C. Racial Bias
Land alleges that Wiseman made a racially insensitive comment while preparing his client for sentencing. ECF 144 at 3. He alleges: "During a conversation regarding issues to be raised at the sentencing hearing, [Wiseman] asked the following question: 'Would you prefer a black attorney because you guys usually prefer a black lawyer?'" Id. Land suggests that this query created an "aura of racism" and "casts doubt on defense counsel's judgment, motives and performance and should not be tolerated." Id. In Land's view, he is "entitled to a reversal." Id.
Even assuming that this allegation is true, Land does not assert that it affected his lawyer's performance in any particular way. Absent such an allegation, Wiseman's alleged comments cannot form the basis for a claim of deficient performance.
In evaluating a post-guilty plea claim of ineffective assistance, statements previously made under oath, affirming satisfaction with counsel, are binding on the defendant, absent "clear and convincing evidence to the contrary." Fields, 956 F.2d at 1299 (citing Blackledge v. Allison, 431 U.S. 63, 74-75 (1977)). Accord United States v. Lemaster, supra, 403 F.3d at 220-23 (affirming summary dismissal of § 2255 motion, including ineffective assistance claim, noting inconsistent statements made during Rule 11 hearing). Land's plea colloquy, ECF 161 at 6-8, contains the following exchange with the Court:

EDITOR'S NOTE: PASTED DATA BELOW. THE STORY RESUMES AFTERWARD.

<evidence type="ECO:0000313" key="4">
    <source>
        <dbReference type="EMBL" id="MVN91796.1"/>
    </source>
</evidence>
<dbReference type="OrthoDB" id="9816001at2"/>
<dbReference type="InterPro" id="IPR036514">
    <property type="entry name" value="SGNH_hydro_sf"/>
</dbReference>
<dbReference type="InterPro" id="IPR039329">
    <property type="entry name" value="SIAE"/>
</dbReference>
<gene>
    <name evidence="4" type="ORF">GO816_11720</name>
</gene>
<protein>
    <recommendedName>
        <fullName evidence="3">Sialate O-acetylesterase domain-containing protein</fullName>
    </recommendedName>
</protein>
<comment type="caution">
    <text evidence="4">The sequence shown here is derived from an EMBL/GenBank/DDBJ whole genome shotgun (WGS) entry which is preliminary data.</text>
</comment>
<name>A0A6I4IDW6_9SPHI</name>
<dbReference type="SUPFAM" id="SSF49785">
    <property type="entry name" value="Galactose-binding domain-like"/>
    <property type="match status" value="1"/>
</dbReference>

Q: Are you satisfied with the legal services provided by Mr. Wiseman to you?
Q: Do you have any complaints at all about his legal representation?
* * *
Q: Okay. Are you sufficiently satisfied with his representation of you and the advice he has given you such that you are able to proceed today with a knowing and intelligent plea of guilty in this case?
Land offers no explanation as to why he apparently withheld such grave concerns from the Court when the Court directly asked him, while he was under oath, about counsel's performance. Notably, he did not hesitate to raise the coram nobis issue, which suggests that he was not so intimidated by the guilty plea proceeding as to be unable to express his complaint.
To succeed in his § 2255 petition, the burden is upon Land to establish that, but for his attorney's deficient performance, the result of the proceeding would have been different. Strickland, 466 U.S. at 494. Specifically, Land is required to show that he would have rejected the plea offer and insisted upon trial. Hooper, 845 F.2d at 475. Land has not met this burden. Moreover, he has not demonstrated ineffective assistance of counsel. Therefore, the petition is DENIED. A certificate of appealability shall not issue.
An Order follows. Date: June 5, 2015
Ellen Lipton Hollander
United States District Judge